We continue to write about the difficulties faced by the U.S. Army while establishing Fort Lewis in Pagosa Springs during the fall of 1878 and winter of 1879.
We have learned that hay expected for the “public animals” i.e., horses and mules, was not available in Pagosa Springs. Consequently, except for horses and mules in immediate use, the rest of the animals were sent to Animas City, the northern portion of today’s Durango. Hay and grain were available in Animas City.
We’ve learned that freighting rations from Fort Garland in the San Luis Valley to Fort Lewis was extremely difficult because of heavy snowfall in the San Juan Mountains. Freight wagons had of go south down the east side of the mountains to Ojo Caliente, N. M., cross over at that point, then go north up the west side of the mountains past the Tierra Amarilla communities to Fort Lewis.
Third, we’ve learned that, “We might as well be in Alaska” as far as the timeliness and reliability of the mail service was concerned.
Today, we read a March 25, 1879, letter submitted by Fort Lewis Commander Capt. Dodge complaining about, you guessed it, supplies.
“Sometimes since, the post qr. mr. was directed to make application for 5 hospital tents and 4 Panlins (? spelling). The application was returned to this post, so much of it as related to tents being disapproved by the Chief qr. mr. of this District.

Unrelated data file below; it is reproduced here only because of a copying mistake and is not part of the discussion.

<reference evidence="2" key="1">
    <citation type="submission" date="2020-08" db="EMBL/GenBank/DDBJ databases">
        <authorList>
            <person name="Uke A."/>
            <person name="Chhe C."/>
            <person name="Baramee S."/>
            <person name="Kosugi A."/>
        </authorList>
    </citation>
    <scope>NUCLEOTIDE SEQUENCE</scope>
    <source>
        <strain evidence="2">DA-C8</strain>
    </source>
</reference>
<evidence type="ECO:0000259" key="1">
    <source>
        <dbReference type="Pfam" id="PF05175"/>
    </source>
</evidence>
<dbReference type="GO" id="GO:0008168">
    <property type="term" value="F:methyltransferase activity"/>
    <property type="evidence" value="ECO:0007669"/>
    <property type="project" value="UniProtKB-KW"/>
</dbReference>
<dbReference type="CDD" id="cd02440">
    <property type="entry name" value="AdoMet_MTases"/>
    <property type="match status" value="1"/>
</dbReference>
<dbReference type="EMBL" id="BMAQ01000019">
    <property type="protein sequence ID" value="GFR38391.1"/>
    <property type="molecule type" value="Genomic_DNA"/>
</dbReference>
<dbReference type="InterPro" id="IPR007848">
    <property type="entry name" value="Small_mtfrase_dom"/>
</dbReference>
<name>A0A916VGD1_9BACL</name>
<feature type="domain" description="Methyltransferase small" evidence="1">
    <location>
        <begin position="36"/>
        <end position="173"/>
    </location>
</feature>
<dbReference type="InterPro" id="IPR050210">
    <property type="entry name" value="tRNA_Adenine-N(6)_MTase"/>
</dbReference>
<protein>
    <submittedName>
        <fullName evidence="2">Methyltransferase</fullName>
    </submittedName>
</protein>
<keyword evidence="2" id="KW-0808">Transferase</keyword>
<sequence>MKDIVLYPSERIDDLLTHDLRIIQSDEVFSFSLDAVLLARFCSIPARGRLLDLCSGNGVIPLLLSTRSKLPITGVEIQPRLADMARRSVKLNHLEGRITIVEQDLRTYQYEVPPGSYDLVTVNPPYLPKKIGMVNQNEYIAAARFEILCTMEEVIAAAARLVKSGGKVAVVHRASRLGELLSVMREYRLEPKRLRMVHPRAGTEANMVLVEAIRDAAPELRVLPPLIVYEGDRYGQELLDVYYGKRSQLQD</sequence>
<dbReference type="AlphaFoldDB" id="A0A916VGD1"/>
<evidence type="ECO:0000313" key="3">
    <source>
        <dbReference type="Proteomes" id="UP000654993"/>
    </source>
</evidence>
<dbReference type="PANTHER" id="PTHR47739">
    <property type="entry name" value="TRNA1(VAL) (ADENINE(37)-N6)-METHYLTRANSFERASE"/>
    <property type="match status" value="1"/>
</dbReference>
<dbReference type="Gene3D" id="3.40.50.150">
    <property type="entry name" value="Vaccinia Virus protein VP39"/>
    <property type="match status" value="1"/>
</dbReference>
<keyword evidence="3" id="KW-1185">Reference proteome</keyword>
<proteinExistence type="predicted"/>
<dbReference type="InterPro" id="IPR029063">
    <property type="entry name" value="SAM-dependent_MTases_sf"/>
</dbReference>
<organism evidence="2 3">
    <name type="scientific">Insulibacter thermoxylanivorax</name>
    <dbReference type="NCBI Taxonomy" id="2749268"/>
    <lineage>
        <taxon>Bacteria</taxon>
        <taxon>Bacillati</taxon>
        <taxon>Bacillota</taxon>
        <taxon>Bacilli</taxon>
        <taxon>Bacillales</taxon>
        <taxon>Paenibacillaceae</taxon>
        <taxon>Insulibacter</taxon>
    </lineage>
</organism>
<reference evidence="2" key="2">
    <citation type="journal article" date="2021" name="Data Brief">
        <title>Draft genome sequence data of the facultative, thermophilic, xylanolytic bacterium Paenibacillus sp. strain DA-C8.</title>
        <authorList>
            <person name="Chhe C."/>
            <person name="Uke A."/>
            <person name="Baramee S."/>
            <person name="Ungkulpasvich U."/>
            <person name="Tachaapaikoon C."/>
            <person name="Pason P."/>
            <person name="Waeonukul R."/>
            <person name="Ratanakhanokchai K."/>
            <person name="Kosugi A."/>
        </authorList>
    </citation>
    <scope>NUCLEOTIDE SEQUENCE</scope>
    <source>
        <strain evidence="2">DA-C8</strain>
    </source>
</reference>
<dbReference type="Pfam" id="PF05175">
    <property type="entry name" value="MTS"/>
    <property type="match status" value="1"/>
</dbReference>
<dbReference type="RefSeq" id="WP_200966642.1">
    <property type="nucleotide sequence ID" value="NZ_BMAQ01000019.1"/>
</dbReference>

“It was intended that two of those tents should be used for hospital purposes and I most respectfully recommend that they, at least, be furnished.
“It will be impossible to build a hospital with the material on hand and as warm weather is approaching I scarcely deem it necessary to do so.
“The present hospital is located in a squad room of Co.
“D” 9 Cav. which is much needed by the men of that company the remaining rooms being crowded and a number of men in tents.
“I have also the honor to recommend that the nails invoiced from Fort Union Feb. 15 last, be shipped to this point without delay.
“All the nails used in the construction of buildings for nearly two months have been borrowed and work is now almost suspended for want of them.
“Attention is also invited to a letter to the A.A.Q.M. dated 26th (?). Dist. N.M. Office of the Chief Q.M. Santa Fe, N.M. Jan. 28, 1879, informing the A.A.Q.M. that certain articles of stationery will be forwarded at the first opportunity from the station at Santa Fe. None of these articles have been received, and as they are greatly needed, especially the ink, I would ask that they be sent here as soon as practicable.”